Beans Poriyal represents the easy yet truly Indian dishes found in Mastering the Art of Indian Cooking. Few ingredients, which combine to make boring green beans a thing of the past. Ten minutes cooking time gives a delicious side dish for an Asian or European meal. The majority of Indians are full-time or part-time vegetarians so Indian cuisine offers a wealth of vibrant yet healthy dishes for those who prefer to stick to vegetables. The spices in Indian food compensate for the lack of animal, so even card-carrying carnivores will be wooed by these offerings.

I love Shrimp Balchao. I could consume this pickled Goan delicacy by the bucket-full. It’s eaten with rice or even with the Goan savoury coconut cakes called Sannas (included in this volume). This isn’t a seafood version of our English pickled onions. Shrimp Balchao is a sweet and sour preparation that is moreish. The vinegar is added early in the cooking and the sugar added near the end to produce a zesty and striking, well-balanced dish in less time than ordering a take-away.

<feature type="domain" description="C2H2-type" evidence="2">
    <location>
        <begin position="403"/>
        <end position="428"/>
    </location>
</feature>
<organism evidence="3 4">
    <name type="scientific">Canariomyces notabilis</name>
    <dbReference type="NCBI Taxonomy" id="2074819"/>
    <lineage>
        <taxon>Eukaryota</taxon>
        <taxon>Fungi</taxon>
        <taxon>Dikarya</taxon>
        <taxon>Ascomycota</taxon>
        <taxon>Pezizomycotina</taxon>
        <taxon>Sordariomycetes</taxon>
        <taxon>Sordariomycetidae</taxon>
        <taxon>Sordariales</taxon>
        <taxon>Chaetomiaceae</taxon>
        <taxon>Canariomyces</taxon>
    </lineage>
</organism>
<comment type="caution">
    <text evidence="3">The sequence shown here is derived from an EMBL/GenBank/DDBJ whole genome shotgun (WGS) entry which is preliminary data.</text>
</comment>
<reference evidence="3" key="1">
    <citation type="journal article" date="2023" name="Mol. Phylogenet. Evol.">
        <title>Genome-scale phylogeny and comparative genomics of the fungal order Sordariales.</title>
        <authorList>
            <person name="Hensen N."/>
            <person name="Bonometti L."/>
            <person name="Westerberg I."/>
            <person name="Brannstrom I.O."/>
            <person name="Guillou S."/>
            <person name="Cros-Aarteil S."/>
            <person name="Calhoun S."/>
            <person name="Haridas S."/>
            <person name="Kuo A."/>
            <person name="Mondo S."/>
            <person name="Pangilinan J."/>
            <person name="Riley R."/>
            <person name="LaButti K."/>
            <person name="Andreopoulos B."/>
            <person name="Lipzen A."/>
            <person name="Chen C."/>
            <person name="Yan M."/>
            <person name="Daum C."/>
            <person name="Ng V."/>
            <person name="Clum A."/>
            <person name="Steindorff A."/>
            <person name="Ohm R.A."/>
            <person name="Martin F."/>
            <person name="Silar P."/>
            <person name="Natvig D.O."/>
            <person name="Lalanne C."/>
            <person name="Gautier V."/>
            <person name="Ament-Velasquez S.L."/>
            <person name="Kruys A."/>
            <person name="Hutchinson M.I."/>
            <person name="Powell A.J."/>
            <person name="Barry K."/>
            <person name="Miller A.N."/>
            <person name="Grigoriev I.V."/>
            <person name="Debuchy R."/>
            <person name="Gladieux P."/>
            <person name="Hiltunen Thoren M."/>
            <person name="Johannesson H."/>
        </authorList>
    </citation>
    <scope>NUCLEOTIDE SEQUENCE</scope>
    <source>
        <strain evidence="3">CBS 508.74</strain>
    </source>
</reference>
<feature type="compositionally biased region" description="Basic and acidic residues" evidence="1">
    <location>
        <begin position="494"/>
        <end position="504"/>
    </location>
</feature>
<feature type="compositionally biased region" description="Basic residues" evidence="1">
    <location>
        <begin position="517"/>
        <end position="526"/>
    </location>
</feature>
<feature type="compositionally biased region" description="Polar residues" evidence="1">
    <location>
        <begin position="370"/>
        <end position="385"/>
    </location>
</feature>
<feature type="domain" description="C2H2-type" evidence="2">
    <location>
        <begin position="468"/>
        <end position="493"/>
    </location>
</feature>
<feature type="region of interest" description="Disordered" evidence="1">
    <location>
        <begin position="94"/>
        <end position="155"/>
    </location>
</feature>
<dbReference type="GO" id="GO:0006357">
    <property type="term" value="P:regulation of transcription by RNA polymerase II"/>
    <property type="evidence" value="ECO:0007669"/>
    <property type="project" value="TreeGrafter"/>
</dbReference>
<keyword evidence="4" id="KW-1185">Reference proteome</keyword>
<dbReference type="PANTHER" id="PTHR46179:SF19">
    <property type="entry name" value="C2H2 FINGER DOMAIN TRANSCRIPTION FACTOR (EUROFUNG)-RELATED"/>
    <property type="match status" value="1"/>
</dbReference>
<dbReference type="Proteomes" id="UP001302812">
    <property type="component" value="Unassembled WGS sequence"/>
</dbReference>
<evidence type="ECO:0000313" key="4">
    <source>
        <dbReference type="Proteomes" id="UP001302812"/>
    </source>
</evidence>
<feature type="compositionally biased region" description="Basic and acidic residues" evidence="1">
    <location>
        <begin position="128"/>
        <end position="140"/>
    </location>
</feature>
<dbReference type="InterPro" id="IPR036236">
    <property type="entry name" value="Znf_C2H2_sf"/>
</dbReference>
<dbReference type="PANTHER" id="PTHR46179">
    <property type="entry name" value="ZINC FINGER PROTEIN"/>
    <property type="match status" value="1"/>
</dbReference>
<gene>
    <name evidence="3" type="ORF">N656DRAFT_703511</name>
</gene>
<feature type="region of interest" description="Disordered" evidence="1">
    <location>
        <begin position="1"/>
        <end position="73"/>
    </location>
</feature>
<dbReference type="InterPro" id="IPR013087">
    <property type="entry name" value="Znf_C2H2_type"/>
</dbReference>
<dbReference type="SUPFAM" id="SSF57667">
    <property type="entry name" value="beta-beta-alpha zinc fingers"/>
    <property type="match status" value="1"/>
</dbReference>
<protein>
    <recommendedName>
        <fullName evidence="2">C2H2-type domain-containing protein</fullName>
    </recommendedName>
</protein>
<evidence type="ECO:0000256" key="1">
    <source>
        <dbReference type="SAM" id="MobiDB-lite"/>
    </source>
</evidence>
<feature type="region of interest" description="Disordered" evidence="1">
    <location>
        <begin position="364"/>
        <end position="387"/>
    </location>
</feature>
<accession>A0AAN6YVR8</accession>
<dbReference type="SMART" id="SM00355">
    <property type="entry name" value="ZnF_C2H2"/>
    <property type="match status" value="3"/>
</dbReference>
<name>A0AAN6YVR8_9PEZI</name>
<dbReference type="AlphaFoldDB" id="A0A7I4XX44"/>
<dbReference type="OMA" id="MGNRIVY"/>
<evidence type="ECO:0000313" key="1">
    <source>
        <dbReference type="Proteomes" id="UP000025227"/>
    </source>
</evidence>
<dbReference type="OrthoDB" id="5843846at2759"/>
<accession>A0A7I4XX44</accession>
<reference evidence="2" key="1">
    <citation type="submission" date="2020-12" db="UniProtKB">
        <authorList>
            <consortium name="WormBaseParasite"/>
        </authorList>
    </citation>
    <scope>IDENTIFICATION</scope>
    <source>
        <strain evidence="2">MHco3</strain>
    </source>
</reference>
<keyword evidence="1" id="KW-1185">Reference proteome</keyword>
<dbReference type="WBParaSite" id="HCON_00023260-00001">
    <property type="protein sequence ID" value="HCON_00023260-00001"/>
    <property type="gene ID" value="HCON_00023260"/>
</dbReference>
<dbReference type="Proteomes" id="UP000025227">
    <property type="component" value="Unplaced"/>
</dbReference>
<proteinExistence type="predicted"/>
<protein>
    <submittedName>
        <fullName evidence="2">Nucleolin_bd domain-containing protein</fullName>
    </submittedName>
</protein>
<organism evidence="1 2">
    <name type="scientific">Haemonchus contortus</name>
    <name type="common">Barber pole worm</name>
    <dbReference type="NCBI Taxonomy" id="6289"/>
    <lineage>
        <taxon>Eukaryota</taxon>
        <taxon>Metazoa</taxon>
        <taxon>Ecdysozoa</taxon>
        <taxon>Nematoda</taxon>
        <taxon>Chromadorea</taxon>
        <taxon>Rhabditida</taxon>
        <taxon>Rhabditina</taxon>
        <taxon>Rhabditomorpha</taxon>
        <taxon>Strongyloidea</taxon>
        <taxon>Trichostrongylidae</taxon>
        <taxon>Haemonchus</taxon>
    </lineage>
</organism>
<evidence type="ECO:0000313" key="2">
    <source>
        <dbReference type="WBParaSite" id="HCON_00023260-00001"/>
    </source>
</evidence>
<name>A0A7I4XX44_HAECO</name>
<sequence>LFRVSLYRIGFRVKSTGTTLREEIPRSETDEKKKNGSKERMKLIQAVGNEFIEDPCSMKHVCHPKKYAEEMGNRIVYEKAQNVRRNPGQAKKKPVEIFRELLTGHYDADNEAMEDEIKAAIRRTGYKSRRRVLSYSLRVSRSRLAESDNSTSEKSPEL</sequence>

Indian sweets are seldom found on restaurant menus. There are plenty of sweetshops in Indian neighbourhoods but unless you are lucky enough to live near one you’ll want a good recipe. Chocolate Walnut Burfy is a two-layered confection made with rich solid condensed milk (found in Asian supermarkets or on the internet for those in the lighthouse). It has a shelf life of only a day or so but it will be gone before the time’s up.

Mastering the Art of Indian Cooking is, like the author, trustworthy. No need to be an expert in the kitchen. The ingredients for the dishes are not expensive. In fact the most costly and indispensible ingredient will be the second copy of this book. You will want to keep that in the kitchen and at hand to use frequently. It will become stained and dog-eared over the years. It will naturally fall open at favourite pages after a decade or two. Mine is already a little creased around Shahi Paneer and a peppercorn is acting as a book-mark at Chettinadu Kozhi Sambhar.